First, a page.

In terms of popular music, Van Morrison, whom I joyfully discovered in 1979 provided another delightful avenue of Romanticism of Wagnerian proportions for me. He is an Irish Romantic Mystic and Musical Poet. He helped usher me into a vague Celtic mysticism, which I now know is Christian and Catholic at bottom. Likewise, the free-association poetic Romanticism of the early and “middle period” Bob Dylan . . . It is no accident that both Dylan and Morrison have professed (and expressed in music) Christianity, although it is by no means certain how morally consistent or “orthodox” either of them are. At any rate, the Romanticism and idealism which is prevalent in their music (especially Morrison’s), are directly attributable to Christianity, and — in my humble opinion — are fully enjoyed within that framework and milieu.
1977 was the worst year of my life, because I experienced a massive, six-month clinical bout of depression. I’ve always interpreted what I call the terrifying “Great Depression” period of my life as God, in effect, saying, “okay, Dave. You want to live without Me? Do you truly want to see what it would be like to live a life of no hope and meaning; a world without God? Alright; I’ll let you do that.” And I saw what a truly Godless, nihilistic universe would be like and wanted no part of that whatsoever! I couldn’t play that game anymore.
In my case, obviously God knew (being omniscient) that I would soon cry out, so it was literally an act of mercy to give me totally over to my own corrupt desire of living a life of “practical atheism.” Many atheists can delude themselves and pretend as if a world without God still has meaning, but I was allowed the privilege of seeing what a consistent atheism leads and reduces to: black despair and meaninglessness.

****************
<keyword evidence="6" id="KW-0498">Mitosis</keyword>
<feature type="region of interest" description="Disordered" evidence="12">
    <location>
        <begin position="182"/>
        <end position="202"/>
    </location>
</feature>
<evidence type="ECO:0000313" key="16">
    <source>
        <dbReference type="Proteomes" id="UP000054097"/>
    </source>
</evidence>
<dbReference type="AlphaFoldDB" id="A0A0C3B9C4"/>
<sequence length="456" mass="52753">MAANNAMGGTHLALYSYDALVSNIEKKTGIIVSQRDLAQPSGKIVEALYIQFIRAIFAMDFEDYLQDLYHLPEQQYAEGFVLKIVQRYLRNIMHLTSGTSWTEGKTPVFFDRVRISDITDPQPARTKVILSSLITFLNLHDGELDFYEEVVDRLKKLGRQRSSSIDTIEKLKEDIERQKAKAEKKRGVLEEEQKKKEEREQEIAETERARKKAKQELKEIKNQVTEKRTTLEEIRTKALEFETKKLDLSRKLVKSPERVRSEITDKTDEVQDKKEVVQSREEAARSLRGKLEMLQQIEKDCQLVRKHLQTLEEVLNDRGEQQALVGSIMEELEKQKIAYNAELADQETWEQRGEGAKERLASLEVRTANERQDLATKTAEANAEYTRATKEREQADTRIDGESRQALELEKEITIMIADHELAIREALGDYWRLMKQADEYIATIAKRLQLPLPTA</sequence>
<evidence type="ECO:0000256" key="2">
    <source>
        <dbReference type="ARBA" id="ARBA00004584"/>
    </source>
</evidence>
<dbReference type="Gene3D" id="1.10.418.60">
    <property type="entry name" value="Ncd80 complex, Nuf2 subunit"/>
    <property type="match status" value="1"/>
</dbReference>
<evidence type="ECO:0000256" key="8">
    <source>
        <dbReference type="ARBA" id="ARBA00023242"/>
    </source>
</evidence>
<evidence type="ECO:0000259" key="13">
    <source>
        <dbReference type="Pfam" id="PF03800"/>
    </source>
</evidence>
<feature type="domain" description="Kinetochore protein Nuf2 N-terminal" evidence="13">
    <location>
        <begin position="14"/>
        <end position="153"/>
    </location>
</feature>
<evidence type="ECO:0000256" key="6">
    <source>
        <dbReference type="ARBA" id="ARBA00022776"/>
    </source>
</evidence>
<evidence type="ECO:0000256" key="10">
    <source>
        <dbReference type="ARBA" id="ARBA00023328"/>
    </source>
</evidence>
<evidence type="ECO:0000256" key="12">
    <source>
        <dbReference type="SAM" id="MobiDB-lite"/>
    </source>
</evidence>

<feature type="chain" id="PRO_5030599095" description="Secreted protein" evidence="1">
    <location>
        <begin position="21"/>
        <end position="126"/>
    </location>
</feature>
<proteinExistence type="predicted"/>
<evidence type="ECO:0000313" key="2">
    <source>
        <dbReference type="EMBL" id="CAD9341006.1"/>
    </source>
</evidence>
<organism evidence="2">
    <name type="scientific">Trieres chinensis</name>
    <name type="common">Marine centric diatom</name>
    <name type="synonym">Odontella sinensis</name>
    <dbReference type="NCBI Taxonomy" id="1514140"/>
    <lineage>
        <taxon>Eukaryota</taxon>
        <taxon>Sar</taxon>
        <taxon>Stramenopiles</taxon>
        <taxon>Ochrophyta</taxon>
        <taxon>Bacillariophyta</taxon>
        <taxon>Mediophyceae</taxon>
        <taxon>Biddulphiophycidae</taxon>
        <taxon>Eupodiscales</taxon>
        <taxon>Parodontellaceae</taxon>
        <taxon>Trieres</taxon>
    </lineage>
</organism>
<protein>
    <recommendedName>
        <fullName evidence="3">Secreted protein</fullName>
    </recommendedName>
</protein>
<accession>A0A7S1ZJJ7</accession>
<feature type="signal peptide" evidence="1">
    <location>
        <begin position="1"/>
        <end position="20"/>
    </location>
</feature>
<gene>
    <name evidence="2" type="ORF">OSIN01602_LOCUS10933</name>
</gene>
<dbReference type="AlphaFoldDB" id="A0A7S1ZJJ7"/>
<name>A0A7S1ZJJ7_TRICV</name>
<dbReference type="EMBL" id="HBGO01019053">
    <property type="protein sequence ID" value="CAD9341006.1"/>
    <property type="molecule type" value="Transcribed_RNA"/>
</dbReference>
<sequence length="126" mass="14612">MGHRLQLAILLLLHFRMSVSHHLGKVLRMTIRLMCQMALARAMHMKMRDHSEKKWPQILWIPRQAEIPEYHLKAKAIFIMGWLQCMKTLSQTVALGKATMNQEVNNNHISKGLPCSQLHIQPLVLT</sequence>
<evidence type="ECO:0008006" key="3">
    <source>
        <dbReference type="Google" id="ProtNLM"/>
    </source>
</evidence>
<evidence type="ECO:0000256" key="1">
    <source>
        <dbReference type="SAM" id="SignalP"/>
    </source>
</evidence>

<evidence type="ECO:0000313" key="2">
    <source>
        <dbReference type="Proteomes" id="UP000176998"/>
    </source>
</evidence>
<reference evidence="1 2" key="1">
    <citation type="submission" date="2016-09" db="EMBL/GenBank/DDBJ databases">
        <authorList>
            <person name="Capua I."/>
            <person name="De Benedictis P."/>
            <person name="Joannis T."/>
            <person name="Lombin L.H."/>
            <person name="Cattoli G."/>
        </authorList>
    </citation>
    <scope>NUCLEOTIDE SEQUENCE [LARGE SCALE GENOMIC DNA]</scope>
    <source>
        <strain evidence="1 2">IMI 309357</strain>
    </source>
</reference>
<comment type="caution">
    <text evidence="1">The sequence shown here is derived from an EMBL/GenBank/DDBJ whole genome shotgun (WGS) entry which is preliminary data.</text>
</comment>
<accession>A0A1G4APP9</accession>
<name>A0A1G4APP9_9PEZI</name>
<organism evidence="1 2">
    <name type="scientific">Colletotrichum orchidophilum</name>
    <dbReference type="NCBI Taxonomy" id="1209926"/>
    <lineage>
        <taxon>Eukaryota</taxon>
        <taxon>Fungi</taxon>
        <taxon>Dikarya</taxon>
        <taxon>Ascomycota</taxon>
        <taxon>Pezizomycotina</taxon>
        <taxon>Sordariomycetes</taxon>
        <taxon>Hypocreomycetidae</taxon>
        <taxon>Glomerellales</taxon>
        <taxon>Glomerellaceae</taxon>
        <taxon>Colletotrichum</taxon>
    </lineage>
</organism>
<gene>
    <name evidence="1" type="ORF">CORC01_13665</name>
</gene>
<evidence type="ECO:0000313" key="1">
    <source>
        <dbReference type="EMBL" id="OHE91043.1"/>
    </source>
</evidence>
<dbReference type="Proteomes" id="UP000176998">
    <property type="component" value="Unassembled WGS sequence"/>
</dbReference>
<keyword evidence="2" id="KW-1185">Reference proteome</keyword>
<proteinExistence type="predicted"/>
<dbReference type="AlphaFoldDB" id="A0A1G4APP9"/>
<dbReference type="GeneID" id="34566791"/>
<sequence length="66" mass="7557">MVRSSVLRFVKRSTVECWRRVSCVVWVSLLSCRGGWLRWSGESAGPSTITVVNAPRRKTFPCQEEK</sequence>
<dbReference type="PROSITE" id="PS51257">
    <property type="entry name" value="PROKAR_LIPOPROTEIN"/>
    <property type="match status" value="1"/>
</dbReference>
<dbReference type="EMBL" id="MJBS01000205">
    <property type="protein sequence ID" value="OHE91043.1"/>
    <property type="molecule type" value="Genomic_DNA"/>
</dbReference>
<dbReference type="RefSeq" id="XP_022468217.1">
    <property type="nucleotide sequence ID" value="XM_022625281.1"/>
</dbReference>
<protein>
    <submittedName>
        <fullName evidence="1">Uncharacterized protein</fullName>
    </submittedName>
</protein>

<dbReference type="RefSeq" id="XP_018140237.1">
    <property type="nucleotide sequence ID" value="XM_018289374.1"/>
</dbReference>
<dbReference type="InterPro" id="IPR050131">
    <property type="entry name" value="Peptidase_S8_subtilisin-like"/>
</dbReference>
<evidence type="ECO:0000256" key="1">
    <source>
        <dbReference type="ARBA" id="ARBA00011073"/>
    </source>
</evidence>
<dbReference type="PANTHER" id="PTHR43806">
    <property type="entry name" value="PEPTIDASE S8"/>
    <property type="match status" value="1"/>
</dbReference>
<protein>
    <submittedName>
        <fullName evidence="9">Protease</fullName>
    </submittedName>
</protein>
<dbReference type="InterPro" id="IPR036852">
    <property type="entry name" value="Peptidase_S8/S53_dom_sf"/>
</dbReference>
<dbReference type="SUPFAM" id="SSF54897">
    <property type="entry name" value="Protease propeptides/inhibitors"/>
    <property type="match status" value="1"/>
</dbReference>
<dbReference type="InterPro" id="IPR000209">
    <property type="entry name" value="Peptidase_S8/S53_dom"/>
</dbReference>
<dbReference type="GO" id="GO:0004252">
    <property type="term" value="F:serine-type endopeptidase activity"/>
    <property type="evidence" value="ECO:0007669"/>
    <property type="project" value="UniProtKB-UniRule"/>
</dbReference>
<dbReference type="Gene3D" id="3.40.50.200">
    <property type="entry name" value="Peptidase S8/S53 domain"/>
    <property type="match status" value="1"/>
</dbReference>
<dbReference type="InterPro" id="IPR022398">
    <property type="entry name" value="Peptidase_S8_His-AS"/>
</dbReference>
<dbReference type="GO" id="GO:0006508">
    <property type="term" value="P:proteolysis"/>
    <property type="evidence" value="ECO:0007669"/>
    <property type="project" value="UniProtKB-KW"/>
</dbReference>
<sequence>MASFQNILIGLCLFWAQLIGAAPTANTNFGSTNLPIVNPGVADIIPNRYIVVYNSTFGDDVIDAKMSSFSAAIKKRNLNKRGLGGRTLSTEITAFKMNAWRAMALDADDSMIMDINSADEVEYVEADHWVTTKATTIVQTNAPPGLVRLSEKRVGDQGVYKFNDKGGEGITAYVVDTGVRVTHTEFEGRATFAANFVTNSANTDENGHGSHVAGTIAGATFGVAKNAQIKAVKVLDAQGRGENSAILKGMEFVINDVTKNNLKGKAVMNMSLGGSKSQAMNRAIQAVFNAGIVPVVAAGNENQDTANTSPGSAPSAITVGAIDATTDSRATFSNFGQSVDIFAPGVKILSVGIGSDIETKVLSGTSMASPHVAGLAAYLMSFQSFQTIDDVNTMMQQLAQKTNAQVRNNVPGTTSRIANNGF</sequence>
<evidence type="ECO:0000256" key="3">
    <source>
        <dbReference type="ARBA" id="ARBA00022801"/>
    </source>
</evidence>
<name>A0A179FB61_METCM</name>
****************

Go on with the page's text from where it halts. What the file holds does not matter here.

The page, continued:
Shortly after I converted in 1977 (in the middle of this depression), I wrote a poem which merged stories of Jesus with nature, sort of a St. Francis-type of ethos and mindset, which was the culmination and fitting conclusion of my odyssey from nature mysticism to Christianity. This poem literally connected my “nature romanticism” to Christianity and being a disciple of Jesus. Here it is:
Once I had a dream
A very special dream
glowed with pristine gleam
sky of deepest blue
white dove in flight
sun with mighty splendor shone on earth so very bright
Pastures in the morning
Down into the valley seeking solitude I went
slowly I walked, looking for what I had never found
Longing to hear the loveliness of nature’s sounds
music of birds singing
filled my head
Lying on the ground wondering
with only leaves for a bed
Nature in all its magnificence and glory so near
No reason – says the sky – to feel any fear
I am here
Look and you will see
Come follow me and you shall be free
Sun on the horizon
Grandeur in blazing orange red
so much to understand
New ideas filled my head
I made my way up the hill as night began to fall
I was lost and confused when I heard someone call
This man knew my name and my thoughts, which was odd
And before long we started talking about God
I was astounded by how much he knew
He spoke with a wisdom possessed by very few
We arrived at his house and I said goodbye
He embraced me and looked directly into my eyes
Deep down in my soul I knew the reason why
I awoke with Heaven’s rays shining down on my face
Full of joy and peace and an indescribable grace
Who was he whom I met last night?
I pondered as I watched a white dove in flight
Then I understood what had happened the day before